there are powerlines in our bloodlines
I updated the linkage on the side to include blogs/sites that I occasionally peruse whilst sipping my hot chocolate. I may add a few more. Go visit. They are nice. (last sentence said in cod Slavic accent)
1. All I know about Coco Rosie is that they are two gorgeous sisters from France and that they make the kind of vocal racket that makes people either run home exhilarated at the newness OR get that special emperor's new clothes feeling where it seems like everyone's lost the use of their ears. No matter which camp you fall in I think you'll enjoy Beautiful Boyz, which is good times. Yes, the singer sounds like a toddler who's warbling the Disney songbook on one of those 80's exercise machines with the huge rubber band looking thing that you put around your waist and it makes you go uuunnnnnnnaaaaagnggggggghhhhhhhaaaaahhhh!!! (anyone know what these were called and what on earth they were FOR?) but in a drowsy, slo-motion sorta way. Is my description garbled enough for ya? Well, that's what the song is to me. And it is important to note that despite how bizarre and unintelligible the vocals sound, they work nicely with the stately, telenovela theme piano and chorus. Picture a woman named Catalina with much bosom and hair planning to seduce a ridiculously good looking priest named Patricio. The odds are against her but she's plucky 'cause she's from the wrong side of the tracks and she's still gotten this far, so how can she fail?
2. For those of you who wished there were a Billie Holiday manque from the world of folk-blues, your prayers are answered! Go find Fred Neil's Blues on the Ceiling as performed by Karen Dalton*. Put on headphones. Lie down. Stare at said ceiling. Hug your pillow.
3. Once while searching for Kevin Ayers, I wound up coming across Kevin Coyne whose last name is some weird Frenchification of the maternal family name, so in a small narcissistic way, I was happy to have found him. One day I shall write a larger piece about the man but for now, I'd like to talk about one of the songs featured on a little album by the name of Babble. This was meant to be a theatrical piece exploring the relationship between two isolated lovers gone murderously folie a deux**. Dagmar Krause (Slapp Happy, Henry Cow, the female voice in Babble, unsettles one mightily with Sweetheart, a song that initially, at least if you're paying attention to the lyrics, seems to be about a puppydogs and moonbeams type love but instead rapidly weirds the fuck out of the listener with its amorous persistence and histrionic, Teutonic vocals. For those who like their musical theater with a pinch of psychosis.
4. if I smile real nice, The Monkey plays me a song called Cymbaline by Pink Floyd. It is from a Barbet Schroeder directed film called More which is ostensibly about how the kids of the late 60's were the new sun worshippers and their eyes where gonna melt in their heads from staring at all the brightness or running from murderous smack dealers in Ibiza or something. Honestly, I wasn't paying too much attention since dubbed films hurt my eyes. Nevertheless, Cymbaline is not about Shakespeare or misspelling, but it could be about what it's like to be a suddenly successful rock star out on tour somewhere, feeling adrift in a sea of easy drugs and even easier women. Since hearing the song makes me think of floating quietly in crystalline Mediterranean waters and NOT nightmares, I fall into a lovely sleep almost every single time I hear it.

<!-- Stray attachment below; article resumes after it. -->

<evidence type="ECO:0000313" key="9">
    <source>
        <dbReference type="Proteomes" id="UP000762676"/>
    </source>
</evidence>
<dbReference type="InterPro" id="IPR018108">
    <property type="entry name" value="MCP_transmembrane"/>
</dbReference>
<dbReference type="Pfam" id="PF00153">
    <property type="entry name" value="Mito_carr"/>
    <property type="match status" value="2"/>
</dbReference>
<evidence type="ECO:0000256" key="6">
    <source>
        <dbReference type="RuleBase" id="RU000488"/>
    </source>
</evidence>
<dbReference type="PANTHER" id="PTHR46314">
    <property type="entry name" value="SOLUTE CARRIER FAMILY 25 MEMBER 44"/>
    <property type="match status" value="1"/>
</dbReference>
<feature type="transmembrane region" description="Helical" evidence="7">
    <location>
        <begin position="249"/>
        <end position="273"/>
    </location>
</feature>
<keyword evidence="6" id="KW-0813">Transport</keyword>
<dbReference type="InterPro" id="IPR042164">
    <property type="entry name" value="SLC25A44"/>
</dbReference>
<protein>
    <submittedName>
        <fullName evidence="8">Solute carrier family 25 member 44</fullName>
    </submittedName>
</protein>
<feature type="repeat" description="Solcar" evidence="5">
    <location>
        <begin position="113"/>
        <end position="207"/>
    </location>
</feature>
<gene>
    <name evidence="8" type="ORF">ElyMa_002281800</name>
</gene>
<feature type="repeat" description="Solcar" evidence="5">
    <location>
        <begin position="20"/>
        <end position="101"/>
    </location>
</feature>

5. Damn those Decemberists! First they got me with that song about the whale which featured a lyric about gambling arrears, of all things. And now, it's this song called The Engine Driver that's so beautifully sappy it kills. There still the "I've read all the works of dickens"-type vibe but I don't really see the problem with that style. Besides the real essence of the song is the simple but universal lyric that acts as chorus, "and if you don't love me, let me go" it's the kind of line that if spoken aloud sound like nothing but when sung, hangs in the air, like the ghost of all unfulfilled or unrequited loves. Where's my hankie, I need to clutch it!
* Originally inspired by the relationship between Ian Brady and Myra Hindley aka the Moors Murderers. Unfortunately, this association caused the cancellation of several London performances of this show under the charge that Coyne was trying to provide justification for the killers' acts. Please file under "people are dumb".
** For more information on Karen Dalton, read this informative little piece. I highly recommend seeking her out. With her dried out, aching vocal style; Dalton is one of the few artists who can't miss on a cover. She always captures in her interpretations some aspect of a song that was missing or unexplored in the original.